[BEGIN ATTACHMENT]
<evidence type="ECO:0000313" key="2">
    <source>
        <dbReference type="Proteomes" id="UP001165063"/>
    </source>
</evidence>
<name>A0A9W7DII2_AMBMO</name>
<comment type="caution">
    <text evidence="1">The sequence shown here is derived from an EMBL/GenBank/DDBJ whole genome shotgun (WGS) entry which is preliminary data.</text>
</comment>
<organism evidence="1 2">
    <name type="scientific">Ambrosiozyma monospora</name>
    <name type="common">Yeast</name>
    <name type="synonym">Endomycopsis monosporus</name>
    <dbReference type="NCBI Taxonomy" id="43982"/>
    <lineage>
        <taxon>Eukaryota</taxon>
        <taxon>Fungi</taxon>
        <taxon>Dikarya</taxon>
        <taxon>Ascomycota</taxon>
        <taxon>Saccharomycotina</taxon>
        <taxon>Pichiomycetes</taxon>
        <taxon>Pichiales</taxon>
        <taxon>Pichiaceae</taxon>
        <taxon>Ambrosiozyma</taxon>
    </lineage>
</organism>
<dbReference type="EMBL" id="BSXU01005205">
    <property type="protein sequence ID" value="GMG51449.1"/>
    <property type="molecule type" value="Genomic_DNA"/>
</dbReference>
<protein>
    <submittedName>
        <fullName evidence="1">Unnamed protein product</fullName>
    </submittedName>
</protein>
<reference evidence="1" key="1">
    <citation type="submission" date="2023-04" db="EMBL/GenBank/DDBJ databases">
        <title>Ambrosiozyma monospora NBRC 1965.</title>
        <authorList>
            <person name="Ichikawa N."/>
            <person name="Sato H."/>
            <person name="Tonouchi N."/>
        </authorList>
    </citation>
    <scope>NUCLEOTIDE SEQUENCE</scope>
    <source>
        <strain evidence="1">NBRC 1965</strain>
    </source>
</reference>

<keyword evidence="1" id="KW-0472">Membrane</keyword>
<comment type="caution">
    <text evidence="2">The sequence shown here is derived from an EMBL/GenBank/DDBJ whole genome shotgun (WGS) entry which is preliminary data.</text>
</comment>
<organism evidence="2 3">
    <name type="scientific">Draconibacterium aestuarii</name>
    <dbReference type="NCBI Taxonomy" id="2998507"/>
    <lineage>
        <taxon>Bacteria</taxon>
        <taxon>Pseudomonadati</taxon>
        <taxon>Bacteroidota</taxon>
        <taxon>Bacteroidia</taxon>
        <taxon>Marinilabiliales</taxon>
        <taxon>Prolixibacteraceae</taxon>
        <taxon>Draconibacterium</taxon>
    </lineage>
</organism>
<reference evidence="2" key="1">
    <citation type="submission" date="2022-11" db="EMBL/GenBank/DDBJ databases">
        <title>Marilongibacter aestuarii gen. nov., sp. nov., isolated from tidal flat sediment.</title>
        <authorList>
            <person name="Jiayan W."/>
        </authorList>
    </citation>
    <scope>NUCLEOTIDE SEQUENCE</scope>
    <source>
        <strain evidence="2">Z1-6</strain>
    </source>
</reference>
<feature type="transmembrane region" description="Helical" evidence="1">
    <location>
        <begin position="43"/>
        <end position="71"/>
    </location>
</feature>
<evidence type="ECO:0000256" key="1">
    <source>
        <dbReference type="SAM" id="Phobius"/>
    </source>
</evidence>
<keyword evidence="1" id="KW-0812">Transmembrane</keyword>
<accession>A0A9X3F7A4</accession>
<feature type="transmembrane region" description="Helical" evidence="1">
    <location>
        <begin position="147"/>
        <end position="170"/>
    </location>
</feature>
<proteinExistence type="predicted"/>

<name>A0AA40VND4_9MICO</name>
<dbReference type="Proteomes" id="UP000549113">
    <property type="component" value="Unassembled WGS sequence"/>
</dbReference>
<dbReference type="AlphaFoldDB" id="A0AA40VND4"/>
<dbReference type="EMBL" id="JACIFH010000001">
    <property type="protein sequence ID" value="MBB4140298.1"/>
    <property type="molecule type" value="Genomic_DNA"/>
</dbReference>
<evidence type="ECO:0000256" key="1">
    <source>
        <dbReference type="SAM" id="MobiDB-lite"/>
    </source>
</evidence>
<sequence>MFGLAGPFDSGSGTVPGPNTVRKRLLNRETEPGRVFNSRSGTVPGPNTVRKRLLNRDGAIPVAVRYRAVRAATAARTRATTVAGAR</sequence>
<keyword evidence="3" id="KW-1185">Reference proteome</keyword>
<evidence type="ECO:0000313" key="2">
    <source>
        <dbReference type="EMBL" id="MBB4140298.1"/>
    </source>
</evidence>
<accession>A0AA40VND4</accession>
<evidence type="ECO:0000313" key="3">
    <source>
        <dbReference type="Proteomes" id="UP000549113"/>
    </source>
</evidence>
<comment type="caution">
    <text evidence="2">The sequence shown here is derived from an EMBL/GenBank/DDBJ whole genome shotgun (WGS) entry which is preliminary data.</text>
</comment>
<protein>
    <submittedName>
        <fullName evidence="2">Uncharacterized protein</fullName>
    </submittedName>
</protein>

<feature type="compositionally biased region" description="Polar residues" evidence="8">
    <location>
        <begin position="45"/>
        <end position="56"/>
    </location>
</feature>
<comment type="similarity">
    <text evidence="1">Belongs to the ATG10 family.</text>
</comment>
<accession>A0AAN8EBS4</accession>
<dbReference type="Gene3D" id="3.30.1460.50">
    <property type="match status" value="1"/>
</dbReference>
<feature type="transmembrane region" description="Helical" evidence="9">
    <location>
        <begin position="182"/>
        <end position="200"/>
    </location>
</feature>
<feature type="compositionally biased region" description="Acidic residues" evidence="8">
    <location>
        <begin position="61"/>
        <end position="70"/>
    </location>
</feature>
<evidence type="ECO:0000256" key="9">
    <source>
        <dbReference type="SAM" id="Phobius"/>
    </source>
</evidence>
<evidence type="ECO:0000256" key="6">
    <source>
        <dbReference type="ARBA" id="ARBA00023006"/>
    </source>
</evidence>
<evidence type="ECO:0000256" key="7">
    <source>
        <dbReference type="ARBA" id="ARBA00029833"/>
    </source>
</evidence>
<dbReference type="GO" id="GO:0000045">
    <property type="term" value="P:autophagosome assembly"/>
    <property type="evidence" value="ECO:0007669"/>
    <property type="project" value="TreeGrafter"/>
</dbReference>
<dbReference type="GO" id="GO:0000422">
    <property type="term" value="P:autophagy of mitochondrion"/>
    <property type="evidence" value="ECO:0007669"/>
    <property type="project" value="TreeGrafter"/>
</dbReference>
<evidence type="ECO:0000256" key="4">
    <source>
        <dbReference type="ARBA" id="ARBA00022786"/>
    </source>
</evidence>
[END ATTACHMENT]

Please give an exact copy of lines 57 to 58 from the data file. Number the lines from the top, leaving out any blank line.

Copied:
    <lineage>
        <taxon>Bacteria</taxon>